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Busted star warns parents over secondary drowning after son diagnosed with condition
20 July 2022, 15:03 | Updated: 20 July 2022, 15:19
Busted star Charlie Simpson has warned parents over secondary drowning after his son was rushed to hospital with the condition.
Simpson took to Instagram to share the terrifying ordeal with his youngest son Jago "in the hope that if it helps just one person avoid a similar situation, it will be worth it."
He said Jago was swimming underwater while the family was on holiday and came up spluttering and coughing.
The youngster initially appeared to recover and "was completely normal for the rest of the day", Mr Simpson said, but he later became lethargic and fell asleep before waking up and projectile vomiting.
A doctor told the couple Jago likely had food poisoning and told them to take him home, but Mr Simpson asked if it could possibly be a case of secondary drowning.
"After hearing this, his demeanour changed and he told us to go to A&E straight away," Mr Simpson said.
At hospital, doctors found Jago had water in his lungs and diagnosed him with secondary drowning - a condition caused when a person inhales water that ends up in their lungs causing irritation and fluid buildup.
It can lead to a potentially fatal condition called pulmonary edema, which causes heart problems and makes it difficult to breathe.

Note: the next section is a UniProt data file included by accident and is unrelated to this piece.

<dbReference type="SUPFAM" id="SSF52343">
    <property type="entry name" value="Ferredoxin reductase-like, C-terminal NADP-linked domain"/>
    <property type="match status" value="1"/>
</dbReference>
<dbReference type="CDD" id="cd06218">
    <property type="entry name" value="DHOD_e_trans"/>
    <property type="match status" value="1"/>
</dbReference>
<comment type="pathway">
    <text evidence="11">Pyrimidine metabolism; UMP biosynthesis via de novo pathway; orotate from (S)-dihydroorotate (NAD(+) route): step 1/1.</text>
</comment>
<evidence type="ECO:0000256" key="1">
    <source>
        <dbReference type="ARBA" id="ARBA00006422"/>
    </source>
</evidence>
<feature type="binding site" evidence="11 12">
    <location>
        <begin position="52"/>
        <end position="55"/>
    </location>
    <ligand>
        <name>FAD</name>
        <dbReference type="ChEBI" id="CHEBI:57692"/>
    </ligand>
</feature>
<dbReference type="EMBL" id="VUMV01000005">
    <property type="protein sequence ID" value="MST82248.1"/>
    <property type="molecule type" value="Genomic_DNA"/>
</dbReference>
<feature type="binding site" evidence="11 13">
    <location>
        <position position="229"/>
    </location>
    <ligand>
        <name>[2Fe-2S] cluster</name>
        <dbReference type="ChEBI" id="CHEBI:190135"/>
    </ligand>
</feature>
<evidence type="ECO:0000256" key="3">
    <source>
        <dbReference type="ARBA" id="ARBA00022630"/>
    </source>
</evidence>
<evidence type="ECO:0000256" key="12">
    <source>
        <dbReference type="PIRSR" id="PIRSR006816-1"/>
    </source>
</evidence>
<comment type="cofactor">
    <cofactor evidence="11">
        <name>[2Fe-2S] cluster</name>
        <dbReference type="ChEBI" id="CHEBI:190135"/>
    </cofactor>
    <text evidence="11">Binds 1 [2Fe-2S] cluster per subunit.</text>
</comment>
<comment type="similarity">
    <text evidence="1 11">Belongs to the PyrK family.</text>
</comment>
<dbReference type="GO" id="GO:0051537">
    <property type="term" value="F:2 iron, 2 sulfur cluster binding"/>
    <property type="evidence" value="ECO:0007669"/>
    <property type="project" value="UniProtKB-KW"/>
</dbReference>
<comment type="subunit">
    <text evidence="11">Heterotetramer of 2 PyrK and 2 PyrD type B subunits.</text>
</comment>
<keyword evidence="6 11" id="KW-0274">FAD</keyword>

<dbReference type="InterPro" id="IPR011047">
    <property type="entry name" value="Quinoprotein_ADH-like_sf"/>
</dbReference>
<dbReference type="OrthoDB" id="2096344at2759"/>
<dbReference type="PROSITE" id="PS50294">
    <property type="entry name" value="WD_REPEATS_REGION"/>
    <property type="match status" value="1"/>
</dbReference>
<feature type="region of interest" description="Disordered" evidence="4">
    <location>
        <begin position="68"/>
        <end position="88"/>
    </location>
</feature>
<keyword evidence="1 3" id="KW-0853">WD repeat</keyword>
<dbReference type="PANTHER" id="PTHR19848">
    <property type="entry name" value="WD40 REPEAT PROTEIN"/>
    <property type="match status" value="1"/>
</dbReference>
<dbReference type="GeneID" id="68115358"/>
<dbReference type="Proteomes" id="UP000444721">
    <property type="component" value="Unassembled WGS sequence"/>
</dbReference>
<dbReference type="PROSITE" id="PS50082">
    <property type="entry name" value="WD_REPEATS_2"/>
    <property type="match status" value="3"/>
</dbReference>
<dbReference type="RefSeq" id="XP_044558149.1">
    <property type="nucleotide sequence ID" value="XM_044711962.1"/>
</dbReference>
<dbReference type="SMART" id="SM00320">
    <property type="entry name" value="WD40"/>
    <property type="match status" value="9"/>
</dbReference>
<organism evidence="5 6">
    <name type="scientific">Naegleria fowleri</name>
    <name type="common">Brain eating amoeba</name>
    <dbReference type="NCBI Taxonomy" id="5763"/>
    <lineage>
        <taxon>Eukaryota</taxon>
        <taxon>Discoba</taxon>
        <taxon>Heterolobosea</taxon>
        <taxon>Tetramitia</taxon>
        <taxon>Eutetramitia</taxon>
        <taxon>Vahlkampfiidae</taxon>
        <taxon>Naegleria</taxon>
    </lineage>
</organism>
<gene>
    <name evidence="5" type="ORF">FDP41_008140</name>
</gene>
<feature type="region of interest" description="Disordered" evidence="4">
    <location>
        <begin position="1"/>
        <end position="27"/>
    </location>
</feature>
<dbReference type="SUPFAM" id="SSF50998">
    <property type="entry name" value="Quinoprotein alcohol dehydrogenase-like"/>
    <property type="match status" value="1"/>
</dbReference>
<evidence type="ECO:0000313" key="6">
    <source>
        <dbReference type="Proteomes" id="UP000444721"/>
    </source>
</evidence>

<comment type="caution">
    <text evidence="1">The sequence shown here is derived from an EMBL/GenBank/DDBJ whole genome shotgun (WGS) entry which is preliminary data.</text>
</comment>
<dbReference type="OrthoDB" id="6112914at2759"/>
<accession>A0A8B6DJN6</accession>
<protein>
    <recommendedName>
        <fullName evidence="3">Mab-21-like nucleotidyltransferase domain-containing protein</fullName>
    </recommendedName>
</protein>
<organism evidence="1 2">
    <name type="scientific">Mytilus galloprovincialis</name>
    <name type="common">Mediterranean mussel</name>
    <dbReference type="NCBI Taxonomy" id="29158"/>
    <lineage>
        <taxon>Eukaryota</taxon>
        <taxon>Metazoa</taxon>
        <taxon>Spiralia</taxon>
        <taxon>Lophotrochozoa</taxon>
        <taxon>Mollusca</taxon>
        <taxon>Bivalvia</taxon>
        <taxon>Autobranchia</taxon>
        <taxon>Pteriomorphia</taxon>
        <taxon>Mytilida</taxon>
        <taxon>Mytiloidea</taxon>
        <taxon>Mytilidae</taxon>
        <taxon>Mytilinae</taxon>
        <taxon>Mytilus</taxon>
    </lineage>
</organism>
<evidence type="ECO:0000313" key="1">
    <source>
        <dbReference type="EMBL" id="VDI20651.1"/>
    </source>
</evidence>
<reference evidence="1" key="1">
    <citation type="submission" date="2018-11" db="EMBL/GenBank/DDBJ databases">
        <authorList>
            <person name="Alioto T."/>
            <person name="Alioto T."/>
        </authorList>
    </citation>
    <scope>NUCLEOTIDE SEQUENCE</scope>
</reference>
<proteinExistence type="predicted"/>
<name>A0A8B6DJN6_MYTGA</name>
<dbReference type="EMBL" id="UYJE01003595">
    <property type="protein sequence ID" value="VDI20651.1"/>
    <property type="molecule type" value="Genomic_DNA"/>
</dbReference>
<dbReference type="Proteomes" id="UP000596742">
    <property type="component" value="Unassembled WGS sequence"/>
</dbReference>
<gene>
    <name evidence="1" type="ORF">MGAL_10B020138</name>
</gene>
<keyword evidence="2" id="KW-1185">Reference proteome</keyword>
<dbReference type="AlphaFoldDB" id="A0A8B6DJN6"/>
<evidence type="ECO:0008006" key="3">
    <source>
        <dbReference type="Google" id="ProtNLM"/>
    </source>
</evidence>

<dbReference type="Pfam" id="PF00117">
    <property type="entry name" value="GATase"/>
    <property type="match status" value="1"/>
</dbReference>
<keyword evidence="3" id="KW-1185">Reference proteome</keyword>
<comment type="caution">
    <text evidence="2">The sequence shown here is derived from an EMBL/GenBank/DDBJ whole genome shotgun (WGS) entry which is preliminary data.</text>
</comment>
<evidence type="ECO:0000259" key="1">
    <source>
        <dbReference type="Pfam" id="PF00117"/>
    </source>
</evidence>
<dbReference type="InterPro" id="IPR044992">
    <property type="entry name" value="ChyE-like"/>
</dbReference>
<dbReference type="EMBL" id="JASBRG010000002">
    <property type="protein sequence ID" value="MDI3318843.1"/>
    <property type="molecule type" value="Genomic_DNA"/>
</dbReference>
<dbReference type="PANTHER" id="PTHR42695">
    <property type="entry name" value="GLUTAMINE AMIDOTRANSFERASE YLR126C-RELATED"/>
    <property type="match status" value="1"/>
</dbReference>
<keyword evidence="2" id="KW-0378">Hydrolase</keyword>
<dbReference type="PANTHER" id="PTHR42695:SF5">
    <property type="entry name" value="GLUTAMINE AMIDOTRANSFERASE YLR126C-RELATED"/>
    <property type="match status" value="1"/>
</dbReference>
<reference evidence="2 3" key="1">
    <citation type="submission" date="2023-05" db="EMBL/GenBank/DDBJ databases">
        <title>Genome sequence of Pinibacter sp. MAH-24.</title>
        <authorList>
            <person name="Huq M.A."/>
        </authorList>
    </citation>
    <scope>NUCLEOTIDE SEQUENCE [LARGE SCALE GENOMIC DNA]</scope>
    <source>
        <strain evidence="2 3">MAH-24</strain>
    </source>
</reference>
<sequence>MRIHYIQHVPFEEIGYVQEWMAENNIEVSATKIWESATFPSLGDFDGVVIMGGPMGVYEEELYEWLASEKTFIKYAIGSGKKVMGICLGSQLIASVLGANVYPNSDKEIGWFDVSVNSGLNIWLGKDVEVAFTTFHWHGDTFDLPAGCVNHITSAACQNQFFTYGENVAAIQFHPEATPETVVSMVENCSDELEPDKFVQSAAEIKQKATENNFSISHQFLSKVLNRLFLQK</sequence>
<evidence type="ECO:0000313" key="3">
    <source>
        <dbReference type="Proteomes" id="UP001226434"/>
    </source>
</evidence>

Jago spent three days in hospital following the diagnosis, Mr Simpson said, without giving details on his current condition.
Mr Simpson said: "It was the worst thing we have ever experienced. The scariest thing of all, is that had we not taken him to hospital when we did, the outcome could have been very different.
"After doing a lot of research, secondary drowning is seemingly quite rare but even so, not talked about. It takes less than half a glass of inhaled water to drown.
"Symptoms can start as long as 72 hours after the event which can make them hard to diagnose. These include vomiting, fever, laboured breathing and lethargy.
"I truly hope no one ever has to experience this but I hope to be able to raise some awareness of this frightening condition in case they do."
Mr Simpson wrote: "We were on holiday enjoying a morning in the pool. Jago is a strong for his age and he was swimming under water but suddenly came up spluttering and coughing.
"At no point was he left unattended, It was momentary, nothing seemingly unusual for kids to experience. We got him out and he seemed fine and happy and was completely normal for the rest of the day.
"At dinner he became very lethargic and went to sleep in my wife’s arms. After dinner he suddenly woke up and started projectile vomiting. We called a doctor immediately who initially diagnosed it as as food poisoning and advised that we put Jago to bed in our hotel room and keep an eye on him.
"Before the doctor left, I suddenly remembered Jago coughing in the pool that morning and I remembered reading about a condition called secondary drowning, so I relayed it to the doctor. After hearing this, his demeanour changed and he told us to go to A&E straight away.
"During the hour long journey to hospital, Jago’s condition deteriorated and he seemed to be drifting in and out of consciousness. He was rushed through to have CT scans and X-Rays and to our absolute horror, we were told that he had water in his lungs and was minutes away from pneumonia.
"Jago was diagnosed with secondary drowning. He spent the next three days in hospital and I’m so thankful for the amazing care he received."